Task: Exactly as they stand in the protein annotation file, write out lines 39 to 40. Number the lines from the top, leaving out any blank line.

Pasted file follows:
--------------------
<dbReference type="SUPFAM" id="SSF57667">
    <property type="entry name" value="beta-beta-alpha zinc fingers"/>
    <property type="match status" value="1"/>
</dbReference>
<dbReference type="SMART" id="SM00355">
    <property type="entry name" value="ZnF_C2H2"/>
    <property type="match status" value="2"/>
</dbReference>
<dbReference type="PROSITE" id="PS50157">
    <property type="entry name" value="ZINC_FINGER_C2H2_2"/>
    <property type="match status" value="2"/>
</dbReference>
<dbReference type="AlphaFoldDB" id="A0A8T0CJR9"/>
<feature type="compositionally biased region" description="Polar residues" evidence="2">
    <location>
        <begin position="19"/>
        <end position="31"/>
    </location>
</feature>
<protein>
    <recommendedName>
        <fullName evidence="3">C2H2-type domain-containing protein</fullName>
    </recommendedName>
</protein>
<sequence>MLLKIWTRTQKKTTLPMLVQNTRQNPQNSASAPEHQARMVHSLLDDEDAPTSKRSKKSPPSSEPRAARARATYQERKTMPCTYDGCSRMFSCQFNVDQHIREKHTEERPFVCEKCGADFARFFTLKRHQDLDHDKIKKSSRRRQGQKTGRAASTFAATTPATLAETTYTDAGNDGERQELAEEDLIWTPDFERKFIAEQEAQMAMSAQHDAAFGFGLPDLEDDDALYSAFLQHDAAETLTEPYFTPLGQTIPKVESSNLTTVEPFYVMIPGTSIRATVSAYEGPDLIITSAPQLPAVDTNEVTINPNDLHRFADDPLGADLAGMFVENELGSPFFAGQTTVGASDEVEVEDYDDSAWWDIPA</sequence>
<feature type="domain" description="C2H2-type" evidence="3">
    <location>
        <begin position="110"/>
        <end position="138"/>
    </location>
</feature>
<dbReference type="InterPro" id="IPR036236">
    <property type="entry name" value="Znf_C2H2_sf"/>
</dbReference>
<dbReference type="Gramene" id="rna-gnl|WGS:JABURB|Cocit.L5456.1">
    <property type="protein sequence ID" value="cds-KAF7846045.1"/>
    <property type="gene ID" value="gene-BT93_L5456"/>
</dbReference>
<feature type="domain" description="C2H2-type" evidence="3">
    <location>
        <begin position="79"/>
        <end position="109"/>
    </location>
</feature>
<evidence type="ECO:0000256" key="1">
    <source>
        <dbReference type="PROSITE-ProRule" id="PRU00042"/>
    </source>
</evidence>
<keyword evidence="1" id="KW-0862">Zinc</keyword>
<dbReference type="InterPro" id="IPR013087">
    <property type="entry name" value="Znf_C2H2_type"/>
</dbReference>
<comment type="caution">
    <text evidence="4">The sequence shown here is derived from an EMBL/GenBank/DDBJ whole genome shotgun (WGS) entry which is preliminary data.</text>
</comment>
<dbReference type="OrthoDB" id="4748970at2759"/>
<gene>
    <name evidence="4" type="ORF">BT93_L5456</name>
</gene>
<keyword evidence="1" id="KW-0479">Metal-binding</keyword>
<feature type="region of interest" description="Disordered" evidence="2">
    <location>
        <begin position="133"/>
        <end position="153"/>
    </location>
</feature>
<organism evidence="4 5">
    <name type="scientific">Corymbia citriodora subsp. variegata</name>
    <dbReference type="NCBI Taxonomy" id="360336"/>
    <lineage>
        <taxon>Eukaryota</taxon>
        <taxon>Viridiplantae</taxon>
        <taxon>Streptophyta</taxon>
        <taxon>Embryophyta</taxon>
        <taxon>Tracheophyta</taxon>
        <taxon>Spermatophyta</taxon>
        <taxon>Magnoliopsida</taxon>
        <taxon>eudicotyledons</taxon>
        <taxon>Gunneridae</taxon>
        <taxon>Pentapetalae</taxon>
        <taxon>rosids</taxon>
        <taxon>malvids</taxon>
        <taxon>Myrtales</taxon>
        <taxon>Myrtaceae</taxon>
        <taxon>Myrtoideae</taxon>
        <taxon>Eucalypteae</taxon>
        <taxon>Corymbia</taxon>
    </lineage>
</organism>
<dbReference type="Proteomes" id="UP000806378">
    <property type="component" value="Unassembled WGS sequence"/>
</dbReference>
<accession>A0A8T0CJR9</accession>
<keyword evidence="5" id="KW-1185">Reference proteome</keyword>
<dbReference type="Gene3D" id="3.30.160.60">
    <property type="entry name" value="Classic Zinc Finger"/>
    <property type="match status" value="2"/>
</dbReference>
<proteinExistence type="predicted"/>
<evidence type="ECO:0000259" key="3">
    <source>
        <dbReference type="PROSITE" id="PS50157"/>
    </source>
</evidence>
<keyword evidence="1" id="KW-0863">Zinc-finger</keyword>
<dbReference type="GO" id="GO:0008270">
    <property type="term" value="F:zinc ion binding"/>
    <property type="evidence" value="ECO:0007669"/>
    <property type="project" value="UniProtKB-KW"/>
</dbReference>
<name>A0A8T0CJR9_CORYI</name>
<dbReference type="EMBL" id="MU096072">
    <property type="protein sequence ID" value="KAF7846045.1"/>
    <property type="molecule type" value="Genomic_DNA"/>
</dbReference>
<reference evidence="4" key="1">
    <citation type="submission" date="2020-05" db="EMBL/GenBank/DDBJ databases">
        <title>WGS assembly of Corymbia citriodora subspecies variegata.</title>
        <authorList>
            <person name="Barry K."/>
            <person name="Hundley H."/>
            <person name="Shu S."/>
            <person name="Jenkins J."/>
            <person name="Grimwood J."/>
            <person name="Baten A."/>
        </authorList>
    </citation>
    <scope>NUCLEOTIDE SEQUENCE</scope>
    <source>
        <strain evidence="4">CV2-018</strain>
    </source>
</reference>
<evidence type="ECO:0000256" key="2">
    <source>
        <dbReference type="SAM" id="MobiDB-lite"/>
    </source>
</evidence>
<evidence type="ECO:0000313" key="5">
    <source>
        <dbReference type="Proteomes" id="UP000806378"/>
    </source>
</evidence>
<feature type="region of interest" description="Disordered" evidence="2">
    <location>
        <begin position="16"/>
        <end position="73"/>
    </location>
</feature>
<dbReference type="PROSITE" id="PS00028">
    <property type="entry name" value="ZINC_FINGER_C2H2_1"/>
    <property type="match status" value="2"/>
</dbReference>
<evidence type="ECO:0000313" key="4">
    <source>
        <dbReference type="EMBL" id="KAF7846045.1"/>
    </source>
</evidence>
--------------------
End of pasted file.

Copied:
<feature type="domain" description="C2H2-type" evidence="3">
    <location>